State broadcaster Malawi Broadcasting Corporation (MBC)’s director general Benson Tembo was yesterday sent on forced leave but the decision was rescinded later, almost 24 hours after he did not comply with a directive to cover live President Joyce Banda’s delivery of her statement on the aftermath of the Tripartite elections.
MBC board chairperson Evans Namanja confirmed Tembo’s reinstatement but refused to divulge details.
Tembo confirmed in an interview Friday afternoon that he had received a letter from Namanja, sending him on an indefinite leave for “failure to take lawful instructions.
“I am directed by government that you should proceed on leave with immediate effect until further notice for failure to take lawful instructions from authorities,” reads the letter.
At the time of the interview, Tembo said he was not at the office because he had been told to keep away and security forces had been deployed at the broadcaster’s premises to prevent him from entering them.
“Yes, I am in receipt of that letter. It was given to me this morning. I do not know what I have done wrong. All along I thought I was simply doing my job, and following the media code of conduct for covering the electoral process,” said Tembo. “I am still addressing my mind on my next action.”
Several media outlets also reported that Tembo sought an a court injunction, restraining the board from suspending him.
Explaining the instructions that he may have defied, Tembo said MBC did not provide the live coverage because, besides complying with the expectations of the code of conduct, the broadcaster was technically handicapped to perform the task at the time.
“The expectation of the code of conduct is that the candidates and contesting parties should be dealt with in a manner which demonstrates that none of them is being favoured,” said Tembo.
In addition, he said, the equipment used for covering functions live had temporarily been moved away from Lilongwe to Mzuzu for coverage of elections.
“The other one is in Blantyre. In the circumstances, it meant that unless the President moved to our studio, it was not possible to have her function covered live at State House (where it was held),” he added.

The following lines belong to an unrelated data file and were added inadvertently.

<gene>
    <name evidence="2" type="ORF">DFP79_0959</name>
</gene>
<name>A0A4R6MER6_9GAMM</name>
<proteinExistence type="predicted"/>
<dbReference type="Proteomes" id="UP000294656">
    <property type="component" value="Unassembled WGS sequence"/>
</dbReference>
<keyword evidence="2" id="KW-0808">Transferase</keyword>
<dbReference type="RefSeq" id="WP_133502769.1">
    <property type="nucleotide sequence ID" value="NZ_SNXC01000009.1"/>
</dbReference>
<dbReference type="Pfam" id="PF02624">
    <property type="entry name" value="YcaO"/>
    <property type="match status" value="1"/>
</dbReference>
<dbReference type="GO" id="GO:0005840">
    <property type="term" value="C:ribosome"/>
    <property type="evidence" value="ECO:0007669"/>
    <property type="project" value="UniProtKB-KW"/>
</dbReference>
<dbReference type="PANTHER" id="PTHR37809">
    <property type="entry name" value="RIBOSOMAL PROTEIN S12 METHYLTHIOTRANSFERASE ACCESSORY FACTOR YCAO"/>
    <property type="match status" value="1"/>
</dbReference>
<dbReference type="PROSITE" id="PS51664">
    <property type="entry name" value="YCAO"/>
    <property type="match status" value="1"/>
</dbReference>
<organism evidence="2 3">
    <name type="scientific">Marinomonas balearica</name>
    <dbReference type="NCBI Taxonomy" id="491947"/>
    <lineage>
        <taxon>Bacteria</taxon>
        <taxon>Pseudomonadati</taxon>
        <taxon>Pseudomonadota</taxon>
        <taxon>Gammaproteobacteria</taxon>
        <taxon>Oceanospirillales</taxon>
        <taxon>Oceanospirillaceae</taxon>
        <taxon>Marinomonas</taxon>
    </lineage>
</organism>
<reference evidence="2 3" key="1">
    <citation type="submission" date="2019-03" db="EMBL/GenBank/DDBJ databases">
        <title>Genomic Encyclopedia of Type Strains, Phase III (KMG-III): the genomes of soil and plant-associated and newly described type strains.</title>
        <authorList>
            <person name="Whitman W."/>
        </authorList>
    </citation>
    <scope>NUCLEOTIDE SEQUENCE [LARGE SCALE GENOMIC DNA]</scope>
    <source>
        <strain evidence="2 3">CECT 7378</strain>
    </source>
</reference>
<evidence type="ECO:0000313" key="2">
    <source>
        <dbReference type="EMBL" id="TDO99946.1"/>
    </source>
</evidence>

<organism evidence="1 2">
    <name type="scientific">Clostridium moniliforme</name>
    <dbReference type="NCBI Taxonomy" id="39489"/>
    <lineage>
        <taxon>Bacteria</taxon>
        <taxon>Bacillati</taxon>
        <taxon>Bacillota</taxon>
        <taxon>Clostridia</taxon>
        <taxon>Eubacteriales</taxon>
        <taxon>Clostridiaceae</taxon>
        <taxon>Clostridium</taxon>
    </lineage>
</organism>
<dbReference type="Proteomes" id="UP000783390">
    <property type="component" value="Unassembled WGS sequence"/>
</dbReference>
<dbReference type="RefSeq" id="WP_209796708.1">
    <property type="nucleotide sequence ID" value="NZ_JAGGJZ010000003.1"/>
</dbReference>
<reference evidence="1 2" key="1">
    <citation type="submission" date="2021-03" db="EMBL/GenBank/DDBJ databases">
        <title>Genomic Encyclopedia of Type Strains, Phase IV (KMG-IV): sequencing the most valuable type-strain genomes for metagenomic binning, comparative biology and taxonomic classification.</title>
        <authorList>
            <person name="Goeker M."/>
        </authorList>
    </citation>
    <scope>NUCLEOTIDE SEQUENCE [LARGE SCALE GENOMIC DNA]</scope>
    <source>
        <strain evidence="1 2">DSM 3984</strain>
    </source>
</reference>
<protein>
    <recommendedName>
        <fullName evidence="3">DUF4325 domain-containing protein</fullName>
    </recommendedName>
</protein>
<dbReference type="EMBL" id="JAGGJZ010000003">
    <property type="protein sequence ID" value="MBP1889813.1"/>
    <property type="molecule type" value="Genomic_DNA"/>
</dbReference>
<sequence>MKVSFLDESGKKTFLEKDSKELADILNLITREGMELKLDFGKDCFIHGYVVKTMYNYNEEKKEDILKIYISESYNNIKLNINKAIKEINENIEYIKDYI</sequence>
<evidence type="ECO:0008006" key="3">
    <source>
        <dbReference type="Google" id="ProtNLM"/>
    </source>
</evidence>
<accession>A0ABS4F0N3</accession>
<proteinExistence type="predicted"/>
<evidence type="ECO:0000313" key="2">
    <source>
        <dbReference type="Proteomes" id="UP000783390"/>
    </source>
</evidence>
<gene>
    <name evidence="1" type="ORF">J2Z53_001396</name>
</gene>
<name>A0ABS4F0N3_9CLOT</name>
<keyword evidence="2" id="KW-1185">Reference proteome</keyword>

Tembo said: “These are the details of my explanation which I gave when I was queried from OPC [Office of the President and Cabinet].” He declined to name the official who issued the query.
Namanja confirmed in a separate interview writing the letter, but failed to specify the “lawful instructions” that Tembo disregarded.
“Ask Dr. Tembo. He will tell you. He knows them,” he said.
When told that Tembo had already indicated that he did exactly know what they were, Namanja argued: “Look, Dr Tembo is a highly educated man. He is a personality of very high integrity. He is able to know what he did to warrant the decision that has been taken.”
Namanja refused to describe the procedure for sending a director general on forced leave and whether that procedure was followed.
“You are asking a very unnecessary question,” Namanja snapped.
According to former director general of MBC Bright Malopa, suspension of a chief executive officer of MBC can only be done by the board through a resolution.
“And to convene a board, you need time because the members are never in one place and they have to be seized not only with the agenda, but also with the synopsis of the issues for consideration.
“When you look at the time the alleged misconduct happened and the time when the decision was taken, the board did not meet and the decision has been taken at the instructions of someone who is not a member of that board [government],” argued Malopa.
The local chapter of Media rights defender, Media Institute of Southern Africa (Namisa) had condemned the suspension of Tembo, saying besides being unprocedural, it was a violation of his rights and a threat to media freedom.